Ranking All 32 Nations' Fanbases at 2014 World Cup | Hidayatullah

Ranking All 32 Nations' Fanbases at 2014 World Cup

Fans from all over the globe are starting to descend on Brazil for the football party that is the 2014 World Cup.

Supporters go to extraordinary lengths to support their team, and many fans will travel thousands of miles to get to the tournament.

When it comes to ranking the fanbases at the World Cup, there are several factors to take in to consideration: passion, dedication, party spirit, behaviour, entertainment value and, of course, overall presence in numbers at the matches themselves.

32. Croatia

Croatia's fans are among the most controversial at the World Cup. A nationalistic element has crept in to their fanbase, which has damaged their reputation.

Michel Platini once said of their support (h/t Slate.com):

I'm not happy with Croatia. They are a good team but it's unacceptable when you've got 100 or so assholes among the crowd.

Croatian fans will hope all elements of their support are on their best behaviour in Brazil.

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The passion of the Iran fans can't be disputed, but a cultural and geographical divide means that not many are likely to travel to Brazil.

The Azadi Stadium in Tehran regularly sells out its 91,000 capacity, but those numbers will not be replicated in South America.

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Algeria have been largely written off at the World Cup, but they have the talent to cause an upset or two.

Whatever happens, not many fans are expected to be there to see it. The distance to Brazil may prove prohibitive for the enthusiastic Algerian supporters.

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This team's fans will do what they can to support their nation at their first World Cup.

They're not expected to be there in great numbers, but they're certain to be vocal.

This is Ivory Coast's third consecutive World Cup, so supporters of the Elephants will have become accustomed to making long trips to follow their team.

African supporters have a long way to travel this summer, but those who do will be among the most entertaining at the tournament. African teams always put on a show both on and off the pitch.

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Italian fans are among the more cynical in football. Many of their supporters are expected to remain at home for the group stage and only travel to Brazil if the team reaches the knockout stages.

By way of example, The Telegraph states that the Italians have sold only 200 tickets for their opening game against England in Manaus.

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Cameroon fans will undoubtedly make their presence felt this summer.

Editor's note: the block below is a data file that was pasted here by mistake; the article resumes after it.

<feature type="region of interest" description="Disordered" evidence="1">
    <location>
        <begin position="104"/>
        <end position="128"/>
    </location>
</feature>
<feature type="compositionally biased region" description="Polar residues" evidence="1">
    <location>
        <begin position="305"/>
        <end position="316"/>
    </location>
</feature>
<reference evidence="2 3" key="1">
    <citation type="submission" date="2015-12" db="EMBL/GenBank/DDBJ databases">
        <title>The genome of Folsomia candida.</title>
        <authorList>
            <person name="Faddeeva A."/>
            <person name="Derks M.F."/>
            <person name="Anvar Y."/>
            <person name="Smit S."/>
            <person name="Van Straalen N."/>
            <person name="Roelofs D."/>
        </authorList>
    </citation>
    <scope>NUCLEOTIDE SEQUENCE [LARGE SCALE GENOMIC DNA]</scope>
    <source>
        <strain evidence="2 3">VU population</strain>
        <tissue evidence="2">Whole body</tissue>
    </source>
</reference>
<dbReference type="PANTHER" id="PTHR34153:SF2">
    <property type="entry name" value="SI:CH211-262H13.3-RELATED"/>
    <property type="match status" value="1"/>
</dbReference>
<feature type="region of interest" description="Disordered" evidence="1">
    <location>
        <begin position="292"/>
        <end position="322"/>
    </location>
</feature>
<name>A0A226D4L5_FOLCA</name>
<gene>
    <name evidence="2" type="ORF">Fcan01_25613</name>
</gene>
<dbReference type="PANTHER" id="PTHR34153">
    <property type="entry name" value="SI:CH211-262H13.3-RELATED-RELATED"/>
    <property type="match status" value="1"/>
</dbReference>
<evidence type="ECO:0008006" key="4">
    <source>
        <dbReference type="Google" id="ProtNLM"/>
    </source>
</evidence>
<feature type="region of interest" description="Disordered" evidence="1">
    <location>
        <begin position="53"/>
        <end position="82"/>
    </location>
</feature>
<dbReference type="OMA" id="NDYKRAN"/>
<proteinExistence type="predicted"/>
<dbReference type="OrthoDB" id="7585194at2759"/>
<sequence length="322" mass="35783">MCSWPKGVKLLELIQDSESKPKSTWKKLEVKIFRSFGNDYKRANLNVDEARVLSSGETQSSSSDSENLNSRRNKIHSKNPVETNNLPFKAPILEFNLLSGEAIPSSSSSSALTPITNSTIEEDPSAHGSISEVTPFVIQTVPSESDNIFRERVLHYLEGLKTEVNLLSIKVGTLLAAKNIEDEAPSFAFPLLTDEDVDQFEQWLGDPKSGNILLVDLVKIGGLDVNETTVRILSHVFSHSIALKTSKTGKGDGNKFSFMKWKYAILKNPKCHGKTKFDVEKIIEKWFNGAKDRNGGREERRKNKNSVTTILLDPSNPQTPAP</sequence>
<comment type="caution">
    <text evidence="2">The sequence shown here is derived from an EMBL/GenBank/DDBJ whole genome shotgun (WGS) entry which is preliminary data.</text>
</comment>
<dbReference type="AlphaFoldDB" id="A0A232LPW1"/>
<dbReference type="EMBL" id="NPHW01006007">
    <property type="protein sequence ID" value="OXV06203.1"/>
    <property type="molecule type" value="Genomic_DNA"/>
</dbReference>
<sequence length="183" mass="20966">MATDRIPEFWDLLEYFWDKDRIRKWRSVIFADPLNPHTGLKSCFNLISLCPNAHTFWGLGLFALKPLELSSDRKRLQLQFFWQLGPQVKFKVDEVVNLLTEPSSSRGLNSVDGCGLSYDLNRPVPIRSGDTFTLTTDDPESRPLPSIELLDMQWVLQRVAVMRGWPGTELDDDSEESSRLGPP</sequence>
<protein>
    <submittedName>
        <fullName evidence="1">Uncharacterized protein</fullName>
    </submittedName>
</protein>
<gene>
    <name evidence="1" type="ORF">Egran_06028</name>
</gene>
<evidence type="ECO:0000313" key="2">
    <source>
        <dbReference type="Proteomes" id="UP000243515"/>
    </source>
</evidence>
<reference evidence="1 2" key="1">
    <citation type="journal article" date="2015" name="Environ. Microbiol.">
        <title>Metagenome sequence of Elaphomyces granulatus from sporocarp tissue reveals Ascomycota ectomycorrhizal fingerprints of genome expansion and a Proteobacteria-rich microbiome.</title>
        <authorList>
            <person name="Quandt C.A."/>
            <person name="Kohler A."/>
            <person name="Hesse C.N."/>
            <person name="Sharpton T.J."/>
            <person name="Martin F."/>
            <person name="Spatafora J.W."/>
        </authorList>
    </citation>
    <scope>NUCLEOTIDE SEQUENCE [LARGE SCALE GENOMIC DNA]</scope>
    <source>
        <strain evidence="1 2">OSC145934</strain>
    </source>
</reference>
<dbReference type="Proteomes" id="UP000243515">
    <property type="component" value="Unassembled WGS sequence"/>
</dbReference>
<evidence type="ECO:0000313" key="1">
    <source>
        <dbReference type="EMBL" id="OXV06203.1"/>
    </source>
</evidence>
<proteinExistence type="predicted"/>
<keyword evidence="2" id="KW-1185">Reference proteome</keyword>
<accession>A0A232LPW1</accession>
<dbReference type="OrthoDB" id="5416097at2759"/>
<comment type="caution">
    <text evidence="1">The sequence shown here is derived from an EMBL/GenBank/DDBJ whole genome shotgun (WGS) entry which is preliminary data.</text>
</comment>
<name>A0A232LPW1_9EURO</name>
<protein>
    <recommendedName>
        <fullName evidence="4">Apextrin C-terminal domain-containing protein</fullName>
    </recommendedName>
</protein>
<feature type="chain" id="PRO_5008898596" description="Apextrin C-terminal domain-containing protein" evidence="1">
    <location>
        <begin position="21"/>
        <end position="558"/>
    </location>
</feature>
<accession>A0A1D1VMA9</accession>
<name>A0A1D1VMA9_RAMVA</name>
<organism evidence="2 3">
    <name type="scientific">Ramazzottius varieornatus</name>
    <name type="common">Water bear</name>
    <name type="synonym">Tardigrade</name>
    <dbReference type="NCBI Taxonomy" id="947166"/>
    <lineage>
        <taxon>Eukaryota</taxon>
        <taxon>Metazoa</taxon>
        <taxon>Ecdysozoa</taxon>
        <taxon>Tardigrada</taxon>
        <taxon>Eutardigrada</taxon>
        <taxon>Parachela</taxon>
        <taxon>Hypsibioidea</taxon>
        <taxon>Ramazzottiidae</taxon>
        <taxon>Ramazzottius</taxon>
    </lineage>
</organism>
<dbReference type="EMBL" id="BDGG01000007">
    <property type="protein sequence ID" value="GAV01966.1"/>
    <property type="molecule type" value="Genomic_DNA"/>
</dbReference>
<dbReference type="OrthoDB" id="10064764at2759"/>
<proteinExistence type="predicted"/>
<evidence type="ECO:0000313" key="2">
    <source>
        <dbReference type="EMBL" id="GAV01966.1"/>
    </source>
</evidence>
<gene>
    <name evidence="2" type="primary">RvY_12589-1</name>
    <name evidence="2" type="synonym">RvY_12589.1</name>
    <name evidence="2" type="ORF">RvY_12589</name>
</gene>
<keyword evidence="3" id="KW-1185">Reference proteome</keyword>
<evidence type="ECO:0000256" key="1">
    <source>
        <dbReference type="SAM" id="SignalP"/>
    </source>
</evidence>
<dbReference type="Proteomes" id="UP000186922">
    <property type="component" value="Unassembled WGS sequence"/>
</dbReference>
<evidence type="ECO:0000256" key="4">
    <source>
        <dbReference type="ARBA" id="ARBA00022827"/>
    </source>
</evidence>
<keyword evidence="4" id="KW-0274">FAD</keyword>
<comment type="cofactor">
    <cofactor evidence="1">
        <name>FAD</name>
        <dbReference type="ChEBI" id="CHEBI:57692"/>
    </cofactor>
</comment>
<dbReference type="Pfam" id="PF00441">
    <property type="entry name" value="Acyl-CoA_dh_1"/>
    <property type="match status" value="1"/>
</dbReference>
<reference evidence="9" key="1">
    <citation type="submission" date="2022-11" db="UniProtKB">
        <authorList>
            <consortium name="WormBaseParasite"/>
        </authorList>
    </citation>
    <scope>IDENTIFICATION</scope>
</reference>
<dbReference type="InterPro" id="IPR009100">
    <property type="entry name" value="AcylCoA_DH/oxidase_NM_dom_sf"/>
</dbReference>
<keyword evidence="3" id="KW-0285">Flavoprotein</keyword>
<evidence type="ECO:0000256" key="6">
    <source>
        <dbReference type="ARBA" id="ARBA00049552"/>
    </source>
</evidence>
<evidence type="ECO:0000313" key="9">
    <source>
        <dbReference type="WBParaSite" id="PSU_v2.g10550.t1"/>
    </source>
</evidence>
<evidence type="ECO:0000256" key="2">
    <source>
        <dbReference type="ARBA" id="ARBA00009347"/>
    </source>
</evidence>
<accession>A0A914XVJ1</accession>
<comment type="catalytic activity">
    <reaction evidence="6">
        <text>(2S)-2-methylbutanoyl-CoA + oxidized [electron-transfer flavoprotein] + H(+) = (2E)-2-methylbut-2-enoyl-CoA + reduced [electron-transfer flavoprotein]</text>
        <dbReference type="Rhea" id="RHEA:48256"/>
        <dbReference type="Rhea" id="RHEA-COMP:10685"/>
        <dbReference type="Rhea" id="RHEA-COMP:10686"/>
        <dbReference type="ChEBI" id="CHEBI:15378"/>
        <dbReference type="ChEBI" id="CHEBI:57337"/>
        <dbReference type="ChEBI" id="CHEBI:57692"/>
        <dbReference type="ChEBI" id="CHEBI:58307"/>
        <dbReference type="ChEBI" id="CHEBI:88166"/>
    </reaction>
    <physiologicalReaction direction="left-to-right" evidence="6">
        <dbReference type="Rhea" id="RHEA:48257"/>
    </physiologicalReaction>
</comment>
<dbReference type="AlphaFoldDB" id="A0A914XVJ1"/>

Known for their colourful outfits and jubilant dancing, they will light up the tournament for as long as their team remain in the competition.

Greece's struggling economy is not necessarily conducive to thousands of Greek fans travelling to Brazil to cheer on their team this summer.

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Russian fans wear their colours with pride. According to a survey published by Time, their supporters plan to spend as much as €48 each on football merchandise this summer.

It would appear that Russian supporters will be easily identifiable in Brazil.

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Costa Rica are one of the smallest teams to have qualified for the World Cup, with a population smaller than that of Rio de Janeiro.

However, they'll be determined to show that size doesn't matter. Their dedicated fans will make the relatively short journey south to support their team against Uruguay, England and Italy.

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Honduran fans will want to use the World Cup to put their nation on the footballing map.

It's not a particularly long trip to Brazil. Having fought so hard to make it to the tournament, Honduran supporters are certain to be eager to enjoy the experience.

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The Swiss stereotype is that of placid neutrality. In reality, their fans are just as ferociously supportive as any other nation at the World Cup.

They will hope to give legendary coach Ottmar Hitzfeld the send-off he deserves in Brazil.

This is the most exciting Belgian team for many years, and support for the youthful, gifted squad has swelled. If Belgium successfully navigate the group stage, more supporters may travel out to Brazil to join the throng.

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Ghana's fans have been some of the most widely popular of recent World Cups. Their singing, dancing and idiosyncratic dress sense have made them revered among other supporters.

Spanish fans are not great travellers, as demonstrated by the low away attendances in La Liga matches.